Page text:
A variety (namely, a brand, but also a rather specific variety) of ukulele produced by the Magic Fluke Company, headed and founded by "Jumpin'" Jim Beloff. The idea behind the company was to promote the ukulele as a reputable and often-used instrument, as opposed to something of a novelty item, by providing a quality ukulele for beginners.

The Fluke comes in a variety of alarming colors, and has a flat base that you can stand the instrument upon. Its body is, astoundingly, made of plastic, but it seems to resonate as if it were made of a high-quality wood, which makes it very affordable while sounding much like a more expensive instrument. They come with a decent travel case not unlike the sort of gig bag you'd get for a guitar for thirty or forty bucks, which also has a conveniently flat base.

When I went ukulele shopping for the first time (on vacation in Honolulu) I was approached with several very cheap instruments that sounded rather terrible, and a reasonable (+-$200) instrument which looked kind of goofy. Its plastic body scared me off a bit, but its sound was astoundingly rich in comparsion to the other ukes of that price range (or even slightly above). I was strangely told by virtually every employee in the store (which sold only ukuleles) that I'd picked out the best buy possible on the way out. I'm inclined to agree with them, even a few weeks after having made my purchase.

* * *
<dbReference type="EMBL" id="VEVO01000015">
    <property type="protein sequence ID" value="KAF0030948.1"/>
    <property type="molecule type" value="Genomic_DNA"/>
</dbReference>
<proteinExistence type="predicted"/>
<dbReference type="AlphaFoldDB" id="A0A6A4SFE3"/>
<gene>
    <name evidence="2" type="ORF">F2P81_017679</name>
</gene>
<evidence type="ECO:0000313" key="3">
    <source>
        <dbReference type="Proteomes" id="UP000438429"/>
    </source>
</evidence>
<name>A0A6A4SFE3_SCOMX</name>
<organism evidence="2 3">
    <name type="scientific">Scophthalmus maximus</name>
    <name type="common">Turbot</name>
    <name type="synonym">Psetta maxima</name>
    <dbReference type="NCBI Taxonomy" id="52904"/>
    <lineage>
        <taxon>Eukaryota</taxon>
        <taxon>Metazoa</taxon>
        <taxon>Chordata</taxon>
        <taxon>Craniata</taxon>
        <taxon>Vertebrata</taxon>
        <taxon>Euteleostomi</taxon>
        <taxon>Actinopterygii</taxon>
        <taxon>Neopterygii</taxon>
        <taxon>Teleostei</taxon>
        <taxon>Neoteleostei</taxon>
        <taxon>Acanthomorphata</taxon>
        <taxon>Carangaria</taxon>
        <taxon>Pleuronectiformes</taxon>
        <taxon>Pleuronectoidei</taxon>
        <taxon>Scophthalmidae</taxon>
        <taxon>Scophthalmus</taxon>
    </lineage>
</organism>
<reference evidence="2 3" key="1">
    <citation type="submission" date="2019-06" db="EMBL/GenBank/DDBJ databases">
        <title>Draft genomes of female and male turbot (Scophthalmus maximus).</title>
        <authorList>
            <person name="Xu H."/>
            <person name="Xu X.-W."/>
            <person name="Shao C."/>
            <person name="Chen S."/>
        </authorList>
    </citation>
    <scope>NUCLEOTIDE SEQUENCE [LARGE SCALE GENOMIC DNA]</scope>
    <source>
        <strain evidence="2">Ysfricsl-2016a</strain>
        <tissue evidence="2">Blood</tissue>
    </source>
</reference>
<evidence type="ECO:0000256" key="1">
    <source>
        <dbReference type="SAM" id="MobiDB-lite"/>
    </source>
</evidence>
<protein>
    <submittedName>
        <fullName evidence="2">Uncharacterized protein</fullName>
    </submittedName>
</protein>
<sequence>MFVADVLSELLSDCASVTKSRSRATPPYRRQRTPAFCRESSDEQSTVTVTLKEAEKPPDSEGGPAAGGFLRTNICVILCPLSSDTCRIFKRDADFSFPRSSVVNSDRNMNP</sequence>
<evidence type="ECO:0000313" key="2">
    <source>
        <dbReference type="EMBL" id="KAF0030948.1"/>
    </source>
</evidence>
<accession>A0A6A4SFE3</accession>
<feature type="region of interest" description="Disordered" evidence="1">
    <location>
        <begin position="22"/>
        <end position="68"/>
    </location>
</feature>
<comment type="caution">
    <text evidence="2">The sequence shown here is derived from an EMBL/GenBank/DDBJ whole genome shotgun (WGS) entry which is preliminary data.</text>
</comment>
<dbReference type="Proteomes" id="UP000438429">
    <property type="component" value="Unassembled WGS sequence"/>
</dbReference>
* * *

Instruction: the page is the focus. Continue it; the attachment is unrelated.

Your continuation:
The only problem with the lower end Flukes (mine was $200) is that they have a shorter neck than some of the slightly more expensive ($250-$300) Flukes, which makes them sound kind of dull as you move up the neck. You can get a nice sound out of them even there, but you have to put a little more force into the strum, or use a pick (which kind of defeats the purpose of having a uke, since it just sounds like a guitar at that point, in my opinion).

Mine, additionally, had some problem staying in tune (at one point it literally unwound as I watched it), until I took a screwdriver and slightly adjusted the screws on the tuning pegs. This took maybe 15 seconds, and entirely resolved the issue. I haven't heard explicitly of this happening to other people, but it's a possibility. These are mass-produced, inexpensive instruments, so there is the potential for some minor production oversights such as that one, but overall they seem to be of an astoundingly high quality for their class.